Notable players later in the draft:

Fifteenth overall pick: Larry Sanders (Drafted by the Milwaukee Bucks, currently retired, has discussed NBA comeback, but plays for the “Big 3”)

By Spencer Fielding

Larry Sanders is one of the most interesting players from this draft. He was a rising star in the NBA before he retired out of the blue. Sanders was a force on the defensive end and had incredible athleticism to be a real lob threat on the offensive end.

If you would like to read more about Sander’s retirement, read this article:

Sanders now plays basketball in Ice Cube’s basketball league, the “Big 3.” Essentially a three-on-three basketball league for old players.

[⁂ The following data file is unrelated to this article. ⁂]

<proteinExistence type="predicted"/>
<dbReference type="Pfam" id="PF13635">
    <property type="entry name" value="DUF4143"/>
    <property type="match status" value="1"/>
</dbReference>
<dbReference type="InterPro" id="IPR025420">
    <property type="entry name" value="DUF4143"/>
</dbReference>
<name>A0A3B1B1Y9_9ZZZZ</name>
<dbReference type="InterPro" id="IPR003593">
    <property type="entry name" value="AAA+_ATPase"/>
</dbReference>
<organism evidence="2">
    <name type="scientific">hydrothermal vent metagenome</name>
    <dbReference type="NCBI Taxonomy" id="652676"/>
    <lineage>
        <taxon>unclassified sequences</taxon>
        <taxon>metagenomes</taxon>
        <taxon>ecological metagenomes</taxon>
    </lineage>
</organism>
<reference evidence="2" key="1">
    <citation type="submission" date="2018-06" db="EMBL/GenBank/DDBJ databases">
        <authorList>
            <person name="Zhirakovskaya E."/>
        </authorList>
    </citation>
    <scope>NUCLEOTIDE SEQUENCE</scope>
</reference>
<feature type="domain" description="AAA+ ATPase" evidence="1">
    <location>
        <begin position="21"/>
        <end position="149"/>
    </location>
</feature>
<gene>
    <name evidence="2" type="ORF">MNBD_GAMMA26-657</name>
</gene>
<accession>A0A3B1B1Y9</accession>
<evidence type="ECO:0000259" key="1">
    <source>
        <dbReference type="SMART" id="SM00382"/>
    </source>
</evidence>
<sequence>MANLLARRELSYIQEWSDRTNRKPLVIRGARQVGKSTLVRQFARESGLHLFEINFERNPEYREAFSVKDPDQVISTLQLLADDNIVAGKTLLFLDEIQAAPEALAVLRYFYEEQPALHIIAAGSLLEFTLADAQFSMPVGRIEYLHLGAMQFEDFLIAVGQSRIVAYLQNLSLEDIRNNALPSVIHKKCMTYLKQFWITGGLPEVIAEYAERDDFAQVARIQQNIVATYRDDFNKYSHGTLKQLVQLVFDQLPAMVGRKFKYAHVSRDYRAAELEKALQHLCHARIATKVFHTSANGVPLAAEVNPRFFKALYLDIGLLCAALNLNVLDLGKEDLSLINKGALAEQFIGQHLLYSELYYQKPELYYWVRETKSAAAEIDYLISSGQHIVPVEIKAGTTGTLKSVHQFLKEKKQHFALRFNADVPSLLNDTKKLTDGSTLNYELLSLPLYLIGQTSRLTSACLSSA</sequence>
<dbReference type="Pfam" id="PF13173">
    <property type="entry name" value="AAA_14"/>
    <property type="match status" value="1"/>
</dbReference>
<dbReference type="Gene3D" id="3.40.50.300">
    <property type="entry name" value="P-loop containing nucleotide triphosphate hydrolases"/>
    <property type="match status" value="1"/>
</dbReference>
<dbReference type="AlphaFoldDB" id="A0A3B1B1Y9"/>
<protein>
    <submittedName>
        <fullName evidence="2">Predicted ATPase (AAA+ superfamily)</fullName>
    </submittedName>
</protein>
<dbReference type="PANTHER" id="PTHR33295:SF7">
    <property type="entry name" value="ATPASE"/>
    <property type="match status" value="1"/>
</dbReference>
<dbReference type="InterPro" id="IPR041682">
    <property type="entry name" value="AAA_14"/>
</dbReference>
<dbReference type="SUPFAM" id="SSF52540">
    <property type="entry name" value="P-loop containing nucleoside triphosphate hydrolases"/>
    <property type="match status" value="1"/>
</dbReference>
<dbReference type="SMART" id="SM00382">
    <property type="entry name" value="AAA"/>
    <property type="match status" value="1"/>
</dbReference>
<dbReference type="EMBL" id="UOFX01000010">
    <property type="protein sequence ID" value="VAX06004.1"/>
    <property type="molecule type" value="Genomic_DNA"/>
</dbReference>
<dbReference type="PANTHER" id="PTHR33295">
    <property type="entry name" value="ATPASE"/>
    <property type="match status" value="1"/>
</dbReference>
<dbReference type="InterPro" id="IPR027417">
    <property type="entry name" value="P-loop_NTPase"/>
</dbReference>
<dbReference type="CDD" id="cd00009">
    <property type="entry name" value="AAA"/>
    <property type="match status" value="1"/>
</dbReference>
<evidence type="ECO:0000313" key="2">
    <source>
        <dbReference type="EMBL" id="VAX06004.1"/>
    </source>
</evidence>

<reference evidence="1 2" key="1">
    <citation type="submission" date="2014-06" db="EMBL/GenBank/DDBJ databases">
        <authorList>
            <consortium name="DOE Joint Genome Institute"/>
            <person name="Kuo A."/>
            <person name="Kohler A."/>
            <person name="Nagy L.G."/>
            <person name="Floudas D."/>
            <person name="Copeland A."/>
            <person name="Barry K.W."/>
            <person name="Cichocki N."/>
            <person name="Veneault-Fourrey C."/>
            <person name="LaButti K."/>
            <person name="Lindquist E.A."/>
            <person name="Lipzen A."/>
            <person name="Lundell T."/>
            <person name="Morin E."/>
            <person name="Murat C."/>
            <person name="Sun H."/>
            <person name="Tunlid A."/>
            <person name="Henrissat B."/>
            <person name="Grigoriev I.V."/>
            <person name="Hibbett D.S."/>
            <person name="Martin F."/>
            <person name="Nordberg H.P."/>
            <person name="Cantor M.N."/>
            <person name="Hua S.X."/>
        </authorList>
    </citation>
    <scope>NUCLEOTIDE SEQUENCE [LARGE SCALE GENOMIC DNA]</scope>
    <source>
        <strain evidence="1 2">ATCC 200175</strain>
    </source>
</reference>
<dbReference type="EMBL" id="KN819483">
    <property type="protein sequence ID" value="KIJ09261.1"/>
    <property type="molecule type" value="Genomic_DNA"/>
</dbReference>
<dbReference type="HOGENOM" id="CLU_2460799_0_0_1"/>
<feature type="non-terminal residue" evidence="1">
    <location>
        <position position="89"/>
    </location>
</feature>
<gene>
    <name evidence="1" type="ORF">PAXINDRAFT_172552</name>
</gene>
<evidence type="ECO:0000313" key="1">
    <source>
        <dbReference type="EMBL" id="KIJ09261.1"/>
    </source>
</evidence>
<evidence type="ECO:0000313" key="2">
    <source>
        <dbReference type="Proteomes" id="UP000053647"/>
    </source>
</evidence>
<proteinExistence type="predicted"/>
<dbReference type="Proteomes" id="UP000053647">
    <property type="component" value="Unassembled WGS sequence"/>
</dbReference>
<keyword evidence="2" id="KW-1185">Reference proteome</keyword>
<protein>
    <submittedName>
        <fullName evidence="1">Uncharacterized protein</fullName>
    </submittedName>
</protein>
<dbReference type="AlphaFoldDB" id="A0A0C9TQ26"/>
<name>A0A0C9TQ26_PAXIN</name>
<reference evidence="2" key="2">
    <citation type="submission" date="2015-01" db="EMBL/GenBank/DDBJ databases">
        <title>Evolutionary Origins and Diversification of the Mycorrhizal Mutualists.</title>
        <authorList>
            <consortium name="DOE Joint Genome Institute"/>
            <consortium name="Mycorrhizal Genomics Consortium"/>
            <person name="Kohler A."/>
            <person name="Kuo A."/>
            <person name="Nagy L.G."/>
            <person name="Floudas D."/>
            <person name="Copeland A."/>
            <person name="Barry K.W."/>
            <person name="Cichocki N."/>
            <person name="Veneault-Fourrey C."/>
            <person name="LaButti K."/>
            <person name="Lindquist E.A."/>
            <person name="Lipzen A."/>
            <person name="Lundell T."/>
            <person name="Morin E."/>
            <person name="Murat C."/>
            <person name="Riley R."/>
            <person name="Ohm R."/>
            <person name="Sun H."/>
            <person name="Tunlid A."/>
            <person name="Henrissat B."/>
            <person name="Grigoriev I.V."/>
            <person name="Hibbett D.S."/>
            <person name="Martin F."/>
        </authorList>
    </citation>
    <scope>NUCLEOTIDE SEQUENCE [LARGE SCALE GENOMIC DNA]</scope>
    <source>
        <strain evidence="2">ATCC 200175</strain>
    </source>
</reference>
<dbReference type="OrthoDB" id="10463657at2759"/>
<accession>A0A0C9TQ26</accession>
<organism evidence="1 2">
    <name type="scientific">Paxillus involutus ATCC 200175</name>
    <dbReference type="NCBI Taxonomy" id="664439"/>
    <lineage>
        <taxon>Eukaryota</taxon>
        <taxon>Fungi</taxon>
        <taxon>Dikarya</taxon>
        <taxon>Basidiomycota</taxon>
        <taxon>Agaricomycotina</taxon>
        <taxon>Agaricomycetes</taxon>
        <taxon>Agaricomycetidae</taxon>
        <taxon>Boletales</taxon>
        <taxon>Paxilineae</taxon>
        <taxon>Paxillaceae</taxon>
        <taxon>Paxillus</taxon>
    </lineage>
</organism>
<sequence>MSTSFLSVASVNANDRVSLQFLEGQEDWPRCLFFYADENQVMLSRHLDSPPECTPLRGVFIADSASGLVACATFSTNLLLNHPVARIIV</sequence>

Eighteenth overall pick: Eric Bledsoe (Drafted by Oklahoma City Thunder, traded on draft night to the Los Angeles Clippers, currently on the Los Angeles Clippers)

Eric Bledsoe perfectly epitomizes the 2010 NBA draft class. A majority of the draft class started out incredibly hot and fizzled out around their early 30’s. Bledsoe has played on three NBA teams in the past three seasons. In his prime, Bledsoe was a great scorer that could hold his own on the defensive end. Even though he stood at 6’1, he was a good inside-scorer because of his larger frame. After Bledsoe struggled throughout the NBA bubble in the 2019-20 season, he was traded to the New Orleans Pelicans. His numbers would dip again and he would be unloaded back to the Los Angeles Clippers. He is having his lowest-scoring season since the 2012-13 season.

Nineteenth overall pick: Avery Bradley (Drafted by the Boston Celtics, currently on Los Angeles Lakers)

Career Stats: 11.3 points per game, 43.4% from the field, 36.2% from three, and 1 steals per game.